npm i --save-dev @types/koa @types/koa-router @types/koa2-cors @types/koa-bodyparser

Distinguish dev/prod environments

For future development and online convenience, the src/config/directory is as follows:

├── dev.ts
├── index.ts
└── prod.ts

Configuration is divided into prod and dev. In dev mode, print information to the console; Under prod, log information needs to be written to the specified location. Similarly, no authentication is required under dev, and Intranet authentication is required under prod. Therefore, the extends feature of ts is used to reuse data declarations:

// mode: dev
export interface ConfigScheme {
  // Listening Port
  port: number;
  // mongodb configuration
  mongodb: {
    host: string;
    port: number;
    db: string;
// mode: prod
export interface ProdConfigScheme extends ConfigScheme {
  // Log storage location
  logRoot: string;

In index.ts, through process.env.NODE_ The ENV variable value determines the pattern and then exports the corresponding configuration.

import { devConf } from "./dev";
import { prodConf } from "./prod";

const config = process.env.NODE_ENV === "development" ? devConf : prodConf;

export default config;

In this way, the outside world can be introduced directly. However, during development, such as authentication middleware. Although dev mode is not turned on, the config type introduced when writing it is ConfigScheme, and the ts compiler will error when accessing fields on ProdConfigScheme s.

At this point, ts's assertion comes in handy:

import config, { ProdConfigScheme } from "./../config/";

const { logRoot } = config as ProdConfigScheme;

Middleware Writing
For the whole project, the business logic associated with koa is mainly reflected in the middleware. This paper takes the writing of Operational Retention Middleware which is necessary for operating systems as an example to show how to write business logic and data logic of Middleware in ts.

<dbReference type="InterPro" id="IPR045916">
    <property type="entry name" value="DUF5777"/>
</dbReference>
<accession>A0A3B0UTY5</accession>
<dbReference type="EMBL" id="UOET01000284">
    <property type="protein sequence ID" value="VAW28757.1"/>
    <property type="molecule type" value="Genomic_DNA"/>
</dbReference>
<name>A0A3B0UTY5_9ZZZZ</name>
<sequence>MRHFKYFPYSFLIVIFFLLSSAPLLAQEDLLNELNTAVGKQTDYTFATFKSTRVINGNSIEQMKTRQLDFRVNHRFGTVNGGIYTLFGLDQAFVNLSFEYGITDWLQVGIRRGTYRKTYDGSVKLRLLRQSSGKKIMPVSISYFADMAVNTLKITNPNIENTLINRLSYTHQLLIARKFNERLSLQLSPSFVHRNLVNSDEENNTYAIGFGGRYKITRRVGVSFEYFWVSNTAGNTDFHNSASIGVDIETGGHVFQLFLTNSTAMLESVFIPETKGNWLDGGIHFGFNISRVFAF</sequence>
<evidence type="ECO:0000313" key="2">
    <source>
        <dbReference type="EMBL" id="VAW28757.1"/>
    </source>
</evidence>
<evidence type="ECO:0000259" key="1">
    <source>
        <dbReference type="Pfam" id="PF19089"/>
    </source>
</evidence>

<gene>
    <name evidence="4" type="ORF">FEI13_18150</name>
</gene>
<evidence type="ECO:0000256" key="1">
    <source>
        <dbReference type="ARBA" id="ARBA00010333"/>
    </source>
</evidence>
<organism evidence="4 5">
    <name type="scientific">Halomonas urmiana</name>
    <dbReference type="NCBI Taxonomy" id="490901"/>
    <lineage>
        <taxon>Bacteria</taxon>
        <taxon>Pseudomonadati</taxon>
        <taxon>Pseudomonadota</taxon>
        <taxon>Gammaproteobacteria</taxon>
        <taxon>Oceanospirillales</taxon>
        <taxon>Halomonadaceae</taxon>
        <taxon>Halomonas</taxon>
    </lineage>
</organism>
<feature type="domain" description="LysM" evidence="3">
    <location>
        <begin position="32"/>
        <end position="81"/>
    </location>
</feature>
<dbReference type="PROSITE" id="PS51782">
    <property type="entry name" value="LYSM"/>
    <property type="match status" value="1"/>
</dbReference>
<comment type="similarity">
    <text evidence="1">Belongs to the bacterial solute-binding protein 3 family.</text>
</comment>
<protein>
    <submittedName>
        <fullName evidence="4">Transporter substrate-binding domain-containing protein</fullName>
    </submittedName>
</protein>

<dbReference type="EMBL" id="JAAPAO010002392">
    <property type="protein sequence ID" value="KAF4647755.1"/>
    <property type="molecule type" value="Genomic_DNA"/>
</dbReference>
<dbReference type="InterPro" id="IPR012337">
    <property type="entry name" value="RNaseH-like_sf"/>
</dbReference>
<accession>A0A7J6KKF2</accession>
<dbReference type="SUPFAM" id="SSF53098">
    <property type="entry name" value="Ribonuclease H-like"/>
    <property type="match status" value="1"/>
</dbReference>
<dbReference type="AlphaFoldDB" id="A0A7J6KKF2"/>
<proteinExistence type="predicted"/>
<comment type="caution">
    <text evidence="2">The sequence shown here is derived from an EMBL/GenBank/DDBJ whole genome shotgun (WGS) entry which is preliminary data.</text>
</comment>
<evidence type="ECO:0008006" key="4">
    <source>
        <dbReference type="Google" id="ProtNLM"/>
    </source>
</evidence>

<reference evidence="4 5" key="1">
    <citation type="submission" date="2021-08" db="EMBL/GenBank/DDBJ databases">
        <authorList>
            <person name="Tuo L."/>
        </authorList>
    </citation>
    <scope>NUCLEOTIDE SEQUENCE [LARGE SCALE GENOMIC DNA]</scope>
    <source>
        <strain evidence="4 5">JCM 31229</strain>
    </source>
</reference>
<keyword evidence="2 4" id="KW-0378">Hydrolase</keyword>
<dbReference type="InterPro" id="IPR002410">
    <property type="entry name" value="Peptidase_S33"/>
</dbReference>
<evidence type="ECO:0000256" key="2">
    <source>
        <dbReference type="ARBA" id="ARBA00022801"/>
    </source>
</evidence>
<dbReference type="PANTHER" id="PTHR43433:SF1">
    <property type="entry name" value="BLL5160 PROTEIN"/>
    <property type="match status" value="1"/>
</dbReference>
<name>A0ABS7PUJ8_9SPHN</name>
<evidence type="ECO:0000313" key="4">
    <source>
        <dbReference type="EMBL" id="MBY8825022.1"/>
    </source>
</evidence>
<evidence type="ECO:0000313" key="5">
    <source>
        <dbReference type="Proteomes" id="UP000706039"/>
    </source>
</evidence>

Introduce koa and the written wheels:

import * as Koa from "koa";
import { print } from "./../helpers/log";
import config from "./../config/";
import { getDB } from "./../database/mongodb";

const { mongodb: mongoConf } = config; // mongo configuration
const collectionName = "logs"; // Collection Name

The data fields that need to be retained in operation retention are:

staffName: Operator
visitTime: Operation time
url: Interface Address
params: All parameters passed from the front end

ts directly constrains the field type with the help of interface. At a glance, future maintainers will understand the data structure with which we interact with db without the aid of documentation.

interface LogScheme {
  staffName: string;
  visitTime: string;
  url: string;
  params?: any;

Finally, you write the middleware function logic where the parameters need to specify the type. Of course, it's okay to directly indicate that the parameter is any type, but that's no different from js, and you don't realize the benefits of ts for documented programming.

Because @types/koa has been installed before, we do not need to write the.d.ts file manually here. Moreover, Koa's built-in data types have been suspended from Koa import ed earlier (yes, TS has done a lot for us). The type of context is Koa.BaseContext, and the type of callback function is () => Promise